Ag Commissioner Mike Strain says his department now has medical marijuana for final testing, which means the product could be commercially available by early next month.
Strain says patients who get a medical marijuana prescription for a list of diseases outlined by the Legislature may soon get their hands on the treatment.
“If there are no problems, no contamination, and we don’t expect any, then hopefully by the end of the week or early next week there will be products moving to the market. That’s kind of the timetable.”
If approved, the products will be available at select pharmacies.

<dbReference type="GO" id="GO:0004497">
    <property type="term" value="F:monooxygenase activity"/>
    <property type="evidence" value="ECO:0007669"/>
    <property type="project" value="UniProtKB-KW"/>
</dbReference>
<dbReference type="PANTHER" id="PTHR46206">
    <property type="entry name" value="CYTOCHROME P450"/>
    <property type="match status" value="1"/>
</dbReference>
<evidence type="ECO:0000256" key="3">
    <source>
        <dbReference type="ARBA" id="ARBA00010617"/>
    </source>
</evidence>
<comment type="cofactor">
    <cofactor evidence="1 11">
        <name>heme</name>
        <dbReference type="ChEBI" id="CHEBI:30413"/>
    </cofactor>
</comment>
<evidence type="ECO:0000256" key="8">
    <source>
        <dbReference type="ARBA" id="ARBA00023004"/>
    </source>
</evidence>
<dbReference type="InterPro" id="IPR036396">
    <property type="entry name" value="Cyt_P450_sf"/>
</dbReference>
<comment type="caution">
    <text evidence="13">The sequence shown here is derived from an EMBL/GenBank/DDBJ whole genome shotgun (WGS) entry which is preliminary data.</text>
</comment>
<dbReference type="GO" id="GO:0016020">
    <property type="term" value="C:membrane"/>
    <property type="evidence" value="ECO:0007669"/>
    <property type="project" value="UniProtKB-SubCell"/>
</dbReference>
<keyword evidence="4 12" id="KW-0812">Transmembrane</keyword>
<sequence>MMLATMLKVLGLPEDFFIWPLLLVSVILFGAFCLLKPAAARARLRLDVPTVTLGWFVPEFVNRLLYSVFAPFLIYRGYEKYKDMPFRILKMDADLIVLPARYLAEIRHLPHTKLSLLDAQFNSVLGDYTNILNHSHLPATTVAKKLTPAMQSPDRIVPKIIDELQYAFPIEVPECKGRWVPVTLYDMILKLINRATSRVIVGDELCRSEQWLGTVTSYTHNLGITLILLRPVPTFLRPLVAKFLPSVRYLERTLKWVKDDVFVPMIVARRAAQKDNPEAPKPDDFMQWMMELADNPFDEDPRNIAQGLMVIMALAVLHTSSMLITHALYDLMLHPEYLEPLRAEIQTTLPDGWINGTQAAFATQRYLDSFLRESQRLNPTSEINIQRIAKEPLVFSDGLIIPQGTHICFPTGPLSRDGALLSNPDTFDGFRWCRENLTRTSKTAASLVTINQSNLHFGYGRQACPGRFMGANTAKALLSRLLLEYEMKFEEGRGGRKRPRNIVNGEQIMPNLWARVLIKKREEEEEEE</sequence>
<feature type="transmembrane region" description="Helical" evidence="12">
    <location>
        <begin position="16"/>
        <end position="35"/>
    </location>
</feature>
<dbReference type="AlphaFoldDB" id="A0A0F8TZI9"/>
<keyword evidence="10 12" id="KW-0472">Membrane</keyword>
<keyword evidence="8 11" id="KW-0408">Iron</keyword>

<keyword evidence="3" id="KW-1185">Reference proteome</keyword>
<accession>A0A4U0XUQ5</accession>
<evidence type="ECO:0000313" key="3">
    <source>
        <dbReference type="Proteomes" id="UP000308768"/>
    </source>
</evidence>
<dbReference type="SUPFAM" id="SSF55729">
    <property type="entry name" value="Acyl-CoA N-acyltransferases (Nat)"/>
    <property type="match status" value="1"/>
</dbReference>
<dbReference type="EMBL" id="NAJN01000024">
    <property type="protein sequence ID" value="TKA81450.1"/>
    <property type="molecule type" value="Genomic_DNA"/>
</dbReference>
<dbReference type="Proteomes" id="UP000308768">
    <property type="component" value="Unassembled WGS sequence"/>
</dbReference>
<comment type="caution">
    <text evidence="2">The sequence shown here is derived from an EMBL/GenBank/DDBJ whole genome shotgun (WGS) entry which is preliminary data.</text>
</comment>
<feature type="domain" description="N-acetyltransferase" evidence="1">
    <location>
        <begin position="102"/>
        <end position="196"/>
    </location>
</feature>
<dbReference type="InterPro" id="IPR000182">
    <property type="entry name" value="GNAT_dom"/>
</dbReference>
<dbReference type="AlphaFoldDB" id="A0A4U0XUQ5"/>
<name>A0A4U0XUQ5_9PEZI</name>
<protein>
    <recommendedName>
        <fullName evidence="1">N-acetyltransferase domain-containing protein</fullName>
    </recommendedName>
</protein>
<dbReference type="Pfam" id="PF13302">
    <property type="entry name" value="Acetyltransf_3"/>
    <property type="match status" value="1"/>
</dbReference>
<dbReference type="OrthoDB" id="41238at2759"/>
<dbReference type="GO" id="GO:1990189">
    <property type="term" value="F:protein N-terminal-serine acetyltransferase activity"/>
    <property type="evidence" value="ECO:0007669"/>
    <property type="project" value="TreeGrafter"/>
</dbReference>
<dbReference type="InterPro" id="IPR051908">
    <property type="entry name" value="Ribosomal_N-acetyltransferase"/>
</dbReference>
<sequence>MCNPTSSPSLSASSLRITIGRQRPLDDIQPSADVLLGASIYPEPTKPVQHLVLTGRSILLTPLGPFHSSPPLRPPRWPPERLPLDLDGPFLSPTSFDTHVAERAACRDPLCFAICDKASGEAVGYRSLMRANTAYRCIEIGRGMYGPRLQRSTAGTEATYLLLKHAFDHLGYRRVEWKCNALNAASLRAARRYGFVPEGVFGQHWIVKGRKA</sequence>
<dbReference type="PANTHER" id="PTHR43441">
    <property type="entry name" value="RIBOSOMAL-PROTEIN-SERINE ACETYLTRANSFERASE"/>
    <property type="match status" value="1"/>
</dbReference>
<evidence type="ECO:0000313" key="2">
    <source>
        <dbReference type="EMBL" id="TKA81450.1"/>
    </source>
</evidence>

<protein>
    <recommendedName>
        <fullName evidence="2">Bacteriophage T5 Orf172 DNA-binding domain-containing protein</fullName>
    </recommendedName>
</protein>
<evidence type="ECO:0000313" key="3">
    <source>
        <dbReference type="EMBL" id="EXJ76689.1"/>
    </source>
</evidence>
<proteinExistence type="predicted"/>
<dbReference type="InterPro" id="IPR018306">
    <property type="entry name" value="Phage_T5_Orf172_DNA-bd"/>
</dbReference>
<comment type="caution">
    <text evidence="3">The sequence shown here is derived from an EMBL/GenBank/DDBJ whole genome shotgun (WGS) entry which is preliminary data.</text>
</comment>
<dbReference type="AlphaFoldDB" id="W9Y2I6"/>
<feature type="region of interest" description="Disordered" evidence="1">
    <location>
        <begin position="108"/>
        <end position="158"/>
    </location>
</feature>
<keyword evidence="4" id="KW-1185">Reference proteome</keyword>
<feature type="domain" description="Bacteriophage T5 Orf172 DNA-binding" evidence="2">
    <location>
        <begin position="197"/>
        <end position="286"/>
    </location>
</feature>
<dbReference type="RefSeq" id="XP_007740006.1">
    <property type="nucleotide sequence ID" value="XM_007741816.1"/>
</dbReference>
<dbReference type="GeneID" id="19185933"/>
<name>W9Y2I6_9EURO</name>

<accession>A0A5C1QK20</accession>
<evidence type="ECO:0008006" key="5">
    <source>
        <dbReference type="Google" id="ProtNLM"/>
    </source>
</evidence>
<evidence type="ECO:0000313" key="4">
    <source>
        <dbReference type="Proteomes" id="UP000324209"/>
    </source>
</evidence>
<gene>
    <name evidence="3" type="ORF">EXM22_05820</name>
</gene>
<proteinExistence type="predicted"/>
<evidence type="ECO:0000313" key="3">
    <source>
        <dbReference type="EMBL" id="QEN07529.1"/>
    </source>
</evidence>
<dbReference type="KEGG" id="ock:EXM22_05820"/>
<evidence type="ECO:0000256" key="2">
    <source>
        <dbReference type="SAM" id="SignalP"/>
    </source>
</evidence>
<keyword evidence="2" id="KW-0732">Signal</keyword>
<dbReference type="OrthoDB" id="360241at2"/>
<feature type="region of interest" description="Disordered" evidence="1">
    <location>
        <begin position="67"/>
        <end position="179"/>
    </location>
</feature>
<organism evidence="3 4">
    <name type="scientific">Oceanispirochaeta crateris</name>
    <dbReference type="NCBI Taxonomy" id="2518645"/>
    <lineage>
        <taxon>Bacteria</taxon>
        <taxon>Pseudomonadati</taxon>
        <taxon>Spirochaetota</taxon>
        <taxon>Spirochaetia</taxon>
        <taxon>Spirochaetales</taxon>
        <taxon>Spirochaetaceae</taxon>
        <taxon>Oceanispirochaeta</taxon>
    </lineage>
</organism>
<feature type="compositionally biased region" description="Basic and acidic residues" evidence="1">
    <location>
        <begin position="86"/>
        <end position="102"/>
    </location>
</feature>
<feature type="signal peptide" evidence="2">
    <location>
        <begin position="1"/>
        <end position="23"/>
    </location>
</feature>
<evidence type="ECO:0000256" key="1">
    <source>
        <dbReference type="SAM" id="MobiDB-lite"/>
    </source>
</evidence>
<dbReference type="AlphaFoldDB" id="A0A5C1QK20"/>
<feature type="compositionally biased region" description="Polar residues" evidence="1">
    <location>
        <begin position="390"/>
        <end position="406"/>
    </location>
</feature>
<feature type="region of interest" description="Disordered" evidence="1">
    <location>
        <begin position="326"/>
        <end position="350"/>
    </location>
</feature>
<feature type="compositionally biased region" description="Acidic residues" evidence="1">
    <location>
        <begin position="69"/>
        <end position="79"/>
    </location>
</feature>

The medical pot was grown by GB Sciences, with oversight by LSU, and Ag Department workers picked up randomly selected vials of the product from them this morning.
“We test that final delivery, and we open the vial and we check it. We have to make sure that that first vial and that 100th vial, of course, are the same.”
The first products being offered are liquid extracts from the plant that will be dropped under the tongue, or put into an inhaler for patients that need a faster response.
Medical marijuana was authorized in Louisiana four years ago and proponents have hammered the state after the product was repeatedly delayed, but Strain says relative to most new treatments, this didn’t take very long…
“Under the DEA, to go from a plant to a drug normally takes eight to ten years and costs 100 million dollars. We will be able to go from plant to product in under two years.”
The treatment reportedly will not be covered by insurance, but an LSU Ag Center spokesperson says they expect the products to be cheaper than many CBD oils currently available.